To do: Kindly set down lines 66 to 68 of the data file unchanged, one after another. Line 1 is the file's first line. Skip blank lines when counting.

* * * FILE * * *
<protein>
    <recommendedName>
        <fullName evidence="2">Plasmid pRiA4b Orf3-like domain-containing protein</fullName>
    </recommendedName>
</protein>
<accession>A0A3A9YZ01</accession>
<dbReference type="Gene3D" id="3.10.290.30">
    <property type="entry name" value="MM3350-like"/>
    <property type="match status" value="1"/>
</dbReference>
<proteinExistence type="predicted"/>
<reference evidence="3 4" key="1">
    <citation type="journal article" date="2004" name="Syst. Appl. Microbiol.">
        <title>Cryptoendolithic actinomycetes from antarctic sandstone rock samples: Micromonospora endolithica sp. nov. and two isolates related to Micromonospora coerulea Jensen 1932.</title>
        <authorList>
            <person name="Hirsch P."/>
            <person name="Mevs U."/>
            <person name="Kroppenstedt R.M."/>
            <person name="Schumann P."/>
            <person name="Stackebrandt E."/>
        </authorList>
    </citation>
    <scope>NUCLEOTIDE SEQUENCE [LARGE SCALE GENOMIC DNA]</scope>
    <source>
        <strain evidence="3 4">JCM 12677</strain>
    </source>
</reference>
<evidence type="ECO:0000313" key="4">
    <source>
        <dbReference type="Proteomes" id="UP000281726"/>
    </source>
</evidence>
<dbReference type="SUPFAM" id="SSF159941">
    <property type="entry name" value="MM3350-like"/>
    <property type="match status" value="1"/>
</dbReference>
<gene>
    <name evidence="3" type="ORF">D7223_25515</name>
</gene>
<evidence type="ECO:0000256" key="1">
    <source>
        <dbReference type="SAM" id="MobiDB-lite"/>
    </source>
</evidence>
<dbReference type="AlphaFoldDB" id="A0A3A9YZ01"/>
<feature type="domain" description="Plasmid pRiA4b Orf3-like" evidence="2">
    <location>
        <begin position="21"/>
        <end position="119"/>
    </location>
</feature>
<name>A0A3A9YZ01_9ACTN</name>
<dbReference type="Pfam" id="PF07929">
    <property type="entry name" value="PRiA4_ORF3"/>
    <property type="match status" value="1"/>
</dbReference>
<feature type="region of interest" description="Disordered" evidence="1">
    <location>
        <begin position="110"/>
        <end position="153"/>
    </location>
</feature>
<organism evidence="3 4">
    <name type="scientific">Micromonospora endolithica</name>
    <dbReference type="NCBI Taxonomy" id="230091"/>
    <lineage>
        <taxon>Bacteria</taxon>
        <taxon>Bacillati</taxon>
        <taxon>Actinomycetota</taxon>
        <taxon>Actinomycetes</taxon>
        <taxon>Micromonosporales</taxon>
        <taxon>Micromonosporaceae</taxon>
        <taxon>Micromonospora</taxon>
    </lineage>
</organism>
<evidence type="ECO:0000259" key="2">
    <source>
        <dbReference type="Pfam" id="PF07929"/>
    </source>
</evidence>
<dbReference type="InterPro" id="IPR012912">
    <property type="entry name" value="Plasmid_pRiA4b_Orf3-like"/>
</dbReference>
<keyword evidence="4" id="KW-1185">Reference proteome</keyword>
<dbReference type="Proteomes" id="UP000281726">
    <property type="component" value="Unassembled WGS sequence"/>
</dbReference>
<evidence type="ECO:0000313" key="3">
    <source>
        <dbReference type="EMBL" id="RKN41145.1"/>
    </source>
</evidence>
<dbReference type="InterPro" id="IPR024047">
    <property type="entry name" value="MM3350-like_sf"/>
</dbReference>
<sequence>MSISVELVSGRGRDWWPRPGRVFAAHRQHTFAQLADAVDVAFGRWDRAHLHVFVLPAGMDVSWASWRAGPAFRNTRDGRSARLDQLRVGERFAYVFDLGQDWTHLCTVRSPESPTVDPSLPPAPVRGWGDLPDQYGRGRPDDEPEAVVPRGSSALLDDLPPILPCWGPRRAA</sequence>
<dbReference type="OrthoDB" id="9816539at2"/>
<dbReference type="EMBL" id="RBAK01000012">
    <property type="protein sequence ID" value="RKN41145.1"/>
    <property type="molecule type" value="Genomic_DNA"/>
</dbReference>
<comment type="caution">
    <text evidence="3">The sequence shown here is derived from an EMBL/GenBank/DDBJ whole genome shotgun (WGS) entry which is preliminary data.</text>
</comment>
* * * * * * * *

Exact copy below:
    <lineage>
        <taxon>Bacteria</taxon>
        <taxon>Bacillati</taxon>